“Rightly or wrongly,” Barack Obama writes in The Audacity of Hope, “white guilt has largely exhausted itself in America; even the most fair-minded of whites, those who genuinely like to see racial inequality ended and poverty relieved, tend to push back against suggestions of racial victimizations–or race-specific claims based on the history of race discrimination in this country.”
(A black preacher recently told me that Obama’s “race speech” in Philadelphia is best understood as a synopsis of his chapter on race in The Audacity of Hope. Read both documents back-to-back and you will see his point.)
White evangelicals wish their black counterparts would stop making excuses for criminals. In reality, while black leaders sometimes play the race card by suggesting that white racists use the criminal justice system to get black males off the streets, nobody is harder on thuggish behavior than black preachers. In general, black evangelicals are just as tough-on-crime as white evangelicals.
White Americans, even some evangelicals, are heartened by Barack Obama’s take on the race question. They sense that he is telling it straight. “What’s remarkable,” Obama says in The Audacity of Hope, “is not the number of minorities who have failed to climb into the middle class but the number who succeeded against the odds; not the anger and bitterness that parents of color have transmitted to their children but the degree to which such emotions have ebbed. That knowledge gives us something to build on. It tells us that more progress can be made.”
But Obama doesn’t shy away from the fact that many African Americans are light years removed from Middle Class security. He uses Mac Alexander, a black entrepreneur in a poor Chicago neighborhood, to spin the depressing scenario you might encounter on the poor side of any American community–even in little towns like Tulia, Texas and Jena, Lousiana. “That’s the thing that’s changed,” Mac told Obama, “the attitude of these kids. You can’t blame them, really, because most of them have nothing at home. Their mothers can’t tell them nothing–a lot of these women are still children themselves. Father’s in jail. Nobody around to guide the kids, keep them in school, teach them respect. So these boys just raise themselves, basically, on the streets. They don’t see any jobs out here except the drug trade. Don’t get me wrong, we’ve still got a lot of good families around here . . . not a lot of money necessarily, but doing their best to keep their kids out of trouble. But they’re just too outnumbered. The longer they stay, the more they feel their kids are at risk. So the minute they get a chance, they move out. And that just leaves things worse.”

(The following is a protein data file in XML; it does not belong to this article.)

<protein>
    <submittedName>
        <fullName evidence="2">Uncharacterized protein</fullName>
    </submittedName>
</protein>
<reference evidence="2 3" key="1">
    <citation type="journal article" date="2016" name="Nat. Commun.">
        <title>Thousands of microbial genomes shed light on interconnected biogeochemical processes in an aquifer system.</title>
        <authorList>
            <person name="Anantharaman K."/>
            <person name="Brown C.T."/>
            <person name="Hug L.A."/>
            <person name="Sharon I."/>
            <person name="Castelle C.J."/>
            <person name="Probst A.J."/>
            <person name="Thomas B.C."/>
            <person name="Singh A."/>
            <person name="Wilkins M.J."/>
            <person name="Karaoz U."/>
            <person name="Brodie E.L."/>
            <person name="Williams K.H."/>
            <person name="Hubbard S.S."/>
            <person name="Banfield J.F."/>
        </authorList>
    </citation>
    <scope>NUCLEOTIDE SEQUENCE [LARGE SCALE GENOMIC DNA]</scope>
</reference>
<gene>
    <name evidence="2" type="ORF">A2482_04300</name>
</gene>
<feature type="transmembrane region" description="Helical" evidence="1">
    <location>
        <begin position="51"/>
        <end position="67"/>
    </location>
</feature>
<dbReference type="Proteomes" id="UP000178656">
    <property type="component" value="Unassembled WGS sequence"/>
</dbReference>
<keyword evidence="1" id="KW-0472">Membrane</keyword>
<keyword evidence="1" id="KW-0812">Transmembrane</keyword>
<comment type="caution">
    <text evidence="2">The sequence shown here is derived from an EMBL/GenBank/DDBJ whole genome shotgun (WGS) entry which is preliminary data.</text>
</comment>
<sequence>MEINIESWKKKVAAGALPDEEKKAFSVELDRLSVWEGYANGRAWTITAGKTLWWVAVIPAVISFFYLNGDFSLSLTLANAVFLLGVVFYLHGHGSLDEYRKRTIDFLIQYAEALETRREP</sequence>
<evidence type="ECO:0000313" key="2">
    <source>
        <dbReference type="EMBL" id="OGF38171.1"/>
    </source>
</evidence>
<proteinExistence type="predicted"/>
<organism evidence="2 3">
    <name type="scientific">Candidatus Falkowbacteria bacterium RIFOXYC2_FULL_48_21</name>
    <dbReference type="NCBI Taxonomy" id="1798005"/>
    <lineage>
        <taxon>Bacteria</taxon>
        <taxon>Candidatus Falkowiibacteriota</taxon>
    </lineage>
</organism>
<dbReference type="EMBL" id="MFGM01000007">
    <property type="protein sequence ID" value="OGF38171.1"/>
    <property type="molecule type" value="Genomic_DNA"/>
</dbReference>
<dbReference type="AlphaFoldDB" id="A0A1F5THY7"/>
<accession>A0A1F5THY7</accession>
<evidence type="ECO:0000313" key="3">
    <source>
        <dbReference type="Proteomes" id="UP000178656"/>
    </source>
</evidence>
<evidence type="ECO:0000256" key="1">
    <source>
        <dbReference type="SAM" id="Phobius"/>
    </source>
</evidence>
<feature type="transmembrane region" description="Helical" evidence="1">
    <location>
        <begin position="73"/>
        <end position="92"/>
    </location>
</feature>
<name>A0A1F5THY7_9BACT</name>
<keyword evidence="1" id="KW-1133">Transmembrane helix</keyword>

The black middle class is anguished by these realities. “In most black neighborhoods,” Obama acknowledges, “law-abiding, hardworking residents have been demanding more aggressive police protection for years, since they are far more likely to be victims of crime. In private–around kitchen tables, in barbershops, and after church–black folks can often be heard bemoaning the eroding work ethic, inadequate parenting, and declining sexual mores with a fervor that would make the Heritage Foundation proud.”
Black and white evangelicals don’t just agree on gays and abortion; they share a common frustration with the erosion of values and the loss of respect that has become such an ugly feature of American life. Again, if you want to hear a pitiless critique of dysfunctional black folks drop by your local black church.
The perception gap between white and black evangelicals is most apparent in what isn’t said.
“What you won’t hear” around the black dinner table, Obama writes, “are blacks using such terms as ‘predator’ in describing a young gang member, or ‘underclass’ in describing mothers on welfare–language that divides the world between those who are worthy of our concern and those who are not. For black Americans, such separation from the poor is never an option, and not just because the color of our skin–and the conclusions the larger society draws from our color–makes all of us only as free, only as respected, as the least of us.
“It’s also because blacks know the back story to the inner city’s dysfunction . . . They remember how the plum patronage jobs were reserved for other immigrant groups and the blue-collar jobs that black folks relied on evaporated, so that families that had been intact began to crack under the pressure and ordinary children slipped through those cracks, until a tipping point was reached and what had once been the sad exception somehow became the rule. They know what drove that homeless man to drink because he is their uncle. That hardened criminal–they remember when he was a little boy, so full of life and capable of love, for he is their cousin.”